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Faith and Finance: Anticipating Growth in Korea’s Financial Profession

By Daehong Kwon, CFP

Nearly a decade has passed since Korea saw its first CFP professional; it was 2002, the same year the FIFA World Cup took place, with Korea playing Japan. Currently, CFP professionals are playing a key part in the operations of most financial institutes, such as banks, security firms, and insurance companies. Recently, a growing number of CFP professionals are carrying on their own businesses, independently. Financial planners have made many contributions to the advancement of the financial industry over the last decade.

Meanwhile, our anticipation has not been fully met. We all wonder, with both anticipation and apprehension, about what direction the financial planning profession in Korea will take in the next 10 years. We also contemplate how we can differentiate ourselves from other financial experts in the market and build trust with our clients. It may be necessary to shed light on the past and present conditions of the Korean market for financial planners, before we can envision the future.

The Positive Side of the Financial Planning Profession

To begin with, let’s take a look at positive parts of the profession. Financial planning has played a pivotal role in helping Koreans who had visions of short-term profits and an unshakable faith in real estate, to pursue diversified investment strategies, rooted in financial planning, for long-term life planning and investment.

Financial planners have leveraged media appearances, media promotion, books, on-site consultations with clients, various lectures, and voluntary service activities to connect with clients and dramatically raise public awareness towards the need and importance of financial planning.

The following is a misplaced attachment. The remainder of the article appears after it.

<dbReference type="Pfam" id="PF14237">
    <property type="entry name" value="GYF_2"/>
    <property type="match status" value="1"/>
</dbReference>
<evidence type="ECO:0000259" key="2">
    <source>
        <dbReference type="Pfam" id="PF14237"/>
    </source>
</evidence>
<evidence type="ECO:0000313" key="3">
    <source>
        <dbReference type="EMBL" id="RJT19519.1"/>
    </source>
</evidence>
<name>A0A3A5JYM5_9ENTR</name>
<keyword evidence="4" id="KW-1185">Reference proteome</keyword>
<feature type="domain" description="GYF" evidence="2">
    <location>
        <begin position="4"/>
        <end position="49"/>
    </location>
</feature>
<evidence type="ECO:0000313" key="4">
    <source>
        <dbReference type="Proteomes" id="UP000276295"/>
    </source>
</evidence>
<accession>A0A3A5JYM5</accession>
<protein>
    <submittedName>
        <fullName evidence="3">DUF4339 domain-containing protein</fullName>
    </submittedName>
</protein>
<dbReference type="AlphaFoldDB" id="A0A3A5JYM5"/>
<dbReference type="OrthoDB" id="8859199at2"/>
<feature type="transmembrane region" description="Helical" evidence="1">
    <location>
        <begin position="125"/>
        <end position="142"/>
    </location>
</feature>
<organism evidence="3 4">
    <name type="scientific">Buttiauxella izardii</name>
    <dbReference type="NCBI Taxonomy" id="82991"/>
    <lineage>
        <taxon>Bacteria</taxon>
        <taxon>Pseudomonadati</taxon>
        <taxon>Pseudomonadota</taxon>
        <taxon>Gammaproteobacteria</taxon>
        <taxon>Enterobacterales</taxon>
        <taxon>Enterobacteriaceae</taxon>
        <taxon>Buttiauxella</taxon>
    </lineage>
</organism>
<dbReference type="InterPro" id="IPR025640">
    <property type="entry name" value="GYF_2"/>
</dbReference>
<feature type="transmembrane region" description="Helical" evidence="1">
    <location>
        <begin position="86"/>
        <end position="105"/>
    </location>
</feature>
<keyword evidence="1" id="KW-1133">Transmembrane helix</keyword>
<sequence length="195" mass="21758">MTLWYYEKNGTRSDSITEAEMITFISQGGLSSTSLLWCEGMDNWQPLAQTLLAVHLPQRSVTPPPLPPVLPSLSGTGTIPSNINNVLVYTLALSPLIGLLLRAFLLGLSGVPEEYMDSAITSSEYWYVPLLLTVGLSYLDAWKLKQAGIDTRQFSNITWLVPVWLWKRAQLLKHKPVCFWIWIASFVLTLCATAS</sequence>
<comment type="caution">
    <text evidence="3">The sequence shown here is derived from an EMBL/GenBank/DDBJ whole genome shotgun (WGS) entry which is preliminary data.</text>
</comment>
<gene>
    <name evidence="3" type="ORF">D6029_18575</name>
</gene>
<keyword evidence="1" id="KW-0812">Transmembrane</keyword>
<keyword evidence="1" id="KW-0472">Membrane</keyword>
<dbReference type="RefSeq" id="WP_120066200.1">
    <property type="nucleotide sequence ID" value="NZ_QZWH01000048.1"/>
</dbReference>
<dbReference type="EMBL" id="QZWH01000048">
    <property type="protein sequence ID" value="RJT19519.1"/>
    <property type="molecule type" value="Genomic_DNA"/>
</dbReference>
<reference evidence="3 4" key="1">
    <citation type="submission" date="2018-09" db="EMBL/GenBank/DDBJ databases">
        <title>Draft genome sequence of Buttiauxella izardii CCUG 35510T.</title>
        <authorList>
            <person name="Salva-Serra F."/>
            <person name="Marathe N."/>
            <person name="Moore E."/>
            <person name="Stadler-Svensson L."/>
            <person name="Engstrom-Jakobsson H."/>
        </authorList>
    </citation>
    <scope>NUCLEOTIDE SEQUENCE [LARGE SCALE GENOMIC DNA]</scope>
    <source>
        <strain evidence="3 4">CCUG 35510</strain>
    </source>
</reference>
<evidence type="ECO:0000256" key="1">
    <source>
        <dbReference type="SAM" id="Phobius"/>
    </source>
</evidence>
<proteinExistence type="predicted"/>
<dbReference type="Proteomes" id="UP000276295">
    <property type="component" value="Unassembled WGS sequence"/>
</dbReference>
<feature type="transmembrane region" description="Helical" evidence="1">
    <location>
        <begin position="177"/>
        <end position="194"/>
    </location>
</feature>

Moreover, clients were freshly impressed with financial planners’ strong ethical obligation, systematic six-step financial planning process, and the professional manner in which they carry out their specialized functions. Clients especially appreciated the financial planners vast wealth of knowledge that encompasses many fields such as retirement, real estate, tax affairs, insurance and investments. Most importantly, clients liked the attention and advice given on not only money matters, but also on their lives.

Areas that Need Improvement in the Financial Planning Profession

Meanwhile, there are still things to be desired. Some financial planners caused clients to have a misconceived perception that financial planning is merely a new marketing tool for selling various insurance or financial commodities. Another hurdle to overcome is the feeling of powerlessness that comes from the perception that one cannot make a living from financial planning. Statistics show that financial planners tend to see a temporary decline in income, compared to someone who is a full-time insurance salesperson or a stock broker. Even though financial planners in developed countries may have encountered similar circumstances, I stand firm in my belief that things will improve, gradually, as the market and financial planning profession become more mature.

The Mortgage Crisis and it’s Effects on the Financial Planning Profession

The Korean market for financial planning has shown a successful and unprecedented performance, in the 5 to 6 years following the launch of the profession. Financial planners have positioned themselves as experts, and now have a rosy future awaiting them. The subprime mortgage crisis during 2008 dealt a blow to financial planners, both psychologically and financially, and some financial planners even left the industry.

On the contrary, some financial planners used this crisis as a springboard to build stronger trust in their client-relationships, cementing their faith in financial planning. Crises will come regularly in the period ahead. If only we can find a way for financial planning to be the initial thought for someone who is seeking financial help, then the financial planning profession will flourish in Korea.

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